Aspirin has long been used to prevent a first heart attack and even recommended by leading doctors but evidence from several recent studies showed that small benefits of aspirin are actually outweighed by increased risk of bleed. Now, a large study conducted in Japan supports this claim that aspirin is more harmful than helpful in preventing a first heart attack, especially among the elderly.
The Japanese Primary Prevention Project, published in the JAMA, was presented in Chicago at the American Heart Association meeting. This study involved patients between the ages of 60 and 85 years of age who lived with high blood pressure, dyslipidemia, or diabetes.
In all, 14,464 patients were randomized to 100mg of aspirin a day or no aspirin in addition to conventional therapy. These patients were followed for six and a half years to the point of cardiovascular death, nonfatal stroke, or nonfatal MI.
The goal of the study was to gather enough primary endpoints to make produce solid results. However, after a smaller number than expected endpoints were reached, which in turn would make the study insignificant from a statistical standpoint, the independent Data Monitoring Committee discontinued it.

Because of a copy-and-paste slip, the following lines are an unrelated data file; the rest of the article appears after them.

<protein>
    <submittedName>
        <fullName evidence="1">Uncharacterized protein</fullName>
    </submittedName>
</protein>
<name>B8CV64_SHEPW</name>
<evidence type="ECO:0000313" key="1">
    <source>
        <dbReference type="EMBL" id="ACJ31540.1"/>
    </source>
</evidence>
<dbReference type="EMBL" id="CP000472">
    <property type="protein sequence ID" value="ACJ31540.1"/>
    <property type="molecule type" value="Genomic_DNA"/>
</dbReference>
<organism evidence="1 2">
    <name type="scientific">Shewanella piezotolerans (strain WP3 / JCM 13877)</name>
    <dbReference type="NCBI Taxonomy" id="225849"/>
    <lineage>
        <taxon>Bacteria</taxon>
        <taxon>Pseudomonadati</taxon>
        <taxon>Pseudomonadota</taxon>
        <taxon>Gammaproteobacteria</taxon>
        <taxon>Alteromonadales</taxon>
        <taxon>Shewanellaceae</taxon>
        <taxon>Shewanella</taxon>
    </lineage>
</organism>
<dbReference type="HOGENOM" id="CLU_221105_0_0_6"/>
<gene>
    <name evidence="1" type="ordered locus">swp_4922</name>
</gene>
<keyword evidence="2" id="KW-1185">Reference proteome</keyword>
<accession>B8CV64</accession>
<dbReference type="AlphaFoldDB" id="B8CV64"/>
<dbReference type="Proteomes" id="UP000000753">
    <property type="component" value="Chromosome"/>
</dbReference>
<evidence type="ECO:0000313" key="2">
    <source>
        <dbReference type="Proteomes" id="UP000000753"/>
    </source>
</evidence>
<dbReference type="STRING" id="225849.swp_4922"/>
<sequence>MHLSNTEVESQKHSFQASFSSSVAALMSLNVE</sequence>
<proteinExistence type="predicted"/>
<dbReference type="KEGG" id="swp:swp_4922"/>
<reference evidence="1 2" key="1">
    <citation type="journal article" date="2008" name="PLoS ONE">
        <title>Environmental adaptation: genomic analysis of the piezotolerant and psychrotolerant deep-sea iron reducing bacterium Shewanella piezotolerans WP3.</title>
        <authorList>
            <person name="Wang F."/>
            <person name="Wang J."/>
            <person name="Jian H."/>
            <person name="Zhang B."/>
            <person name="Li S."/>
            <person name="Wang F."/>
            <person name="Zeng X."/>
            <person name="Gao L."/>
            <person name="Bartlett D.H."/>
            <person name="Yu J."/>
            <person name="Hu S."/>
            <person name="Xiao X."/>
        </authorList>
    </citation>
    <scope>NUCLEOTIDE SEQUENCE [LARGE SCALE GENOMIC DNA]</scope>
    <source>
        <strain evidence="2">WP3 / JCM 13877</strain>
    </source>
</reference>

While the study was underway, researchers found no major difference in the primary endpoint at any time. In all, there were 56 fatalities for both the aspirin and placebo groups, as well as 137 nonfatal evens for those taking aspiring compared to 151 among those not taking aspirin.
There was a significant decrease in nonfatal MI for patients taking placebo aspirin and only a slight reduction in TIA. However, for serious extracranial hemorrhages, there was a significant increase. Researchers also found a huge increase of gastrointestinal side effects for the patients taking aspirin, which included 50% more duodenal ulcers and roughly 75% more GI bleeds.
According to the authors of the study, even with the trial being ended, it became clear that using aspirin as a main prevention for cardiovascular events is not nearly as effective as once believed. As stated by J. Michael Gaziano, along with Philip Greenland, the results of the study are consistent with those of other primary prevention trials. The only exception is that this study proved a higher intracranial hemorrhage rate among Asians who participated.
Both Gaziano and Greenland agree that aspirin is beneficial in several situations but patients with extremely low risk of vascular events should not take it even at low dose as a prevention of vascular events. The bottom line, there is no significant benefit of taking aspiring to prevent a first heart attack, instead, increase risk of bleeding, a common side-effect of daily aspirin use.